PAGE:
Guest post: Break your writer’s block with creative writing prompts by Andre Cruz

Posted by | January 24, 2014 | Guest Blog, Writing | No Comments

I have always had an active imagination. When I was a kid, I used to see my stuffed animals wander around the house at nighttime. As a teenager, I couldn’t go to sleep sometimes because when I would close my eyes I would hear a monster’s voice. Now, when I try to fall asleep during a thunderstorm, I see apparitions in the corner of my eye.

Okay, so maybe this isn’t just imagination here. The point is no matter what the cause, bad genetics or a bad sense of humor, I have a very creative personality and I still get writer’s block.

I have found that when I am experiencing writer’s block, the best method to break it is using creative writing prompts. For those of you that do not know, creative writing prompts can be a word or phrase that a writer puts down on paper to get them thinking about a story idea by simply trying to create a story from that word or phrase.

So, if you are stuck on what to write, get out a pad and pen and write down some creative writing prompts. Here is an example list:

1. He drove away from the city and when he saw the UFO slowly growing smaller in his rear view mirror, he smiled.

2. After reading the text message on her boyfriend’s phone, she made sure he was asleep on the couch before going to the kitchen.

3. Explosion.

4. The cowboy kept a six-shooter on his left hip that was too rusted from the blood of his dead brother to work again, but it worked fine with reminding him why he had rode into town.

5. She ran.

The beauty of creative writing prompts is how easy they are to create and how effective they are with sparking the imagination. It takes less than 10 minutes to think of five and as soon as you write them down you can feel your creative writing muse stirring awake.

All five examples of the list above can easily be used to create a vast number of stories. Number one may be strictly scifi, but two through five can all be used for any genre of fiction. You may think number four may be a western, but think again and it could be something else. Who says the cowboy has to be human or the setting has to be in the American west?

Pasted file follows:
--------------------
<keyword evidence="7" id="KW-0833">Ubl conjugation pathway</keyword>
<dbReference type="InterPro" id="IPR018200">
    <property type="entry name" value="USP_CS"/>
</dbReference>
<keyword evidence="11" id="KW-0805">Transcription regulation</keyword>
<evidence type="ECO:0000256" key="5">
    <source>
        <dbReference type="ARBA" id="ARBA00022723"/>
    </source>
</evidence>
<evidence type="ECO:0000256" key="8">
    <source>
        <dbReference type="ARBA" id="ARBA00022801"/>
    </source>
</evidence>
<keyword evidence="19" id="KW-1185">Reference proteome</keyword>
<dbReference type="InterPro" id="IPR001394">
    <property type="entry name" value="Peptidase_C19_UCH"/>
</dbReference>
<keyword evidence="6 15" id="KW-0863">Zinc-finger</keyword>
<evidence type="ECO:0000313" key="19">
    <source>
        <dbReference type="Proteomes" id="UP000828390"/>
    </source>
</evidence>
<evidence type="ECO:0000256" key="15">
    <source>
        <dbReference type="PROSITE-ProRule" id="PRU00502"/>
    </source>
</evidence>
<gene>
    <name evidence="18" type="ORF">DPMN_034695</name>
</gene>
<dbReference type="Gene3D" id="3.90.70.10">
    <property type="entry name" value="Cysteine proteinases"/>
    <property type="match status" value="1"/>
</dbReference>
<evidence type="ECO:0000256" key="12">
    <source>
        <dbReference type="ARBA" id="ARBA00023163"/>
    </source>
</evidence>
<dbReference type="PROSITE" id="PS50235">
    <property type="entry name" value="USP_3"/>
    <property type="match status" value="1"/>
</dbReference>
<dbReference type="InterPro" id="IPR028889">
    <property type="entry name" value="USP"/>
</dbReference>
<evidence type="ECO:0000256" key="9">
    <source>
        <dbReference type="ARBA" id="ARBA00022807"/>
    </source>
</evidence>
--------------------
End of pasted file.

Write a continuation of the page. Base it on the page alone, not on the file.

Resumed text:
I know you may feel you need to write descriptive prose much longer than a sentence or two, but sometimes the less the better. Less allows more imagination if you think about it. After performing the exercise, you will quickly find if shorter or longer phrases work for you.

Once you begin to create stories from your creative writing prompts, there is no need to stick to any of them. It is only an exercise to get the creative writing flowing. So if you write 10 pages from the word “explosion” and then you feel inspired to write a different story, the exercise still worked. Just keep it going until you feel comfortable with the story that is unfolding before you and if you don’t then stop and write something else.

If five creative writing prompts don’t work for you, then create 10. Again, since they are easy to create just keep making them until one catches your eye. For example, my favorite prompt is number four. When did I know this? As soon as I started to write it, I felt a flood of ideas rush to me about what the story could be. When you have that feeling about an idea, then it is time to expand on it until you can’t any longer. The finished project may be a short story, novella, novelette, novel or a path to another story that you didn’t even know you had in you.

Let me know how creative writing prompts work for you.

Follow Andre Cruz on his blog The Word.

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